Doing the wash at our house is impossible—
And I oughtta know, cuz I've tried;
There's ranges of mountains of laundry uncrossable
That prob'ly have no "other side".
I wonder where all of it comes from? Not me;
I wear the same clothes for a week
(And none of the people I regularly see
Have ever complained that I reek).
Just think of the soap and the bleach we must buy,
And all of the faberic softener,
To whiten and brighten and unputrefy
(Okay—so I oughtta change oftener).
The grocery store will have shelves that are bare
When finally we've purchased enough;
And likewise our purses will have room to spare
After we've paid for our stuff.
And how will we cart it all homewards again?
We'll have to rent two giant trucks
Complete with a couple of big, burly men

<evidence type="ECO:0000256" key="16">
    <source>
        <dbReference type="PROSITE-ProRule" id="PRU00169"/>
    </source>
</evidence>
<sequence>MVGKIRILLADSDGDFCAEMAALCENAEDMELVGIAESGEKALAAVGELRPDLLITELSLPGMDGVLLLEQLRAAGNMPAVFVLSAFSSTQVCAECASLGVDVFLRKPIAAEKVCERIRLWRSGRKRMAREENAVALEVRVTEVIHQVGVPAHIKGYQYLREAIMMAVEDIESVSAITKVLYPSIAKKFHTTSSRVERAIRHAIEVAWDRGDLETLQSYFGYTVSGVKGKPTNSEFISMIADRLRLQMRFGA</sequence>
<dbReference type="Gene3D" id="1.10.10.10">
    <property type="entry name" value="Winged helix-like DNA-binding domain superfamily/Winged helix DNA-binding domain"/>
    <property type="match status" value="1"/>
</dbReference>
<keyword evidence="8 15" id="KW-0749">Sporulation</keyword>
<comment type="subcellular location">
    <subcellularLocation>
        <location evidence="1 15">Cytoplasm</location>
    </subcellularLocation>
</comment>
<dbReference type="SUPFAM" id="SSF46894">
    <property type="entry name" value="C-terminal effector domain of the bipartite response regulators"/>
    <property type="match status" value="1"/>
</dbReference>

To tote all our Downy and Lux.
The washing itself will take thousands of hours
Of cycles of normal and delicate
(And meantime, the shock of their ice-cold showers
Makes even th' angelicate yellicate).
And never will all those clothes fit in the dryer—
So think of the clothesline we'll need:
Cuz all of the space between here and sun's fire
We'll fill with silks, cottons, and tweed.
But when will we finish it? Never, I say;
So why should we even begin it?
And hampers just fill up again anyway.
(Ever seen one without a thing in it?)
But all of a sud, I heard jewelry jangle—
Oh, no! It's the Queen of the Laundry!
She threatened to shove me head-first through the mangle,
Resolving my laundary quandary.
I thought doing wash at our house was impossible;
I guess I just couldn'ta been wronger.
I found me some helpers who're both young and bossable—
It didn't take forever: it took longer.
— O. Laundromouse (aka The Sudsy Guru)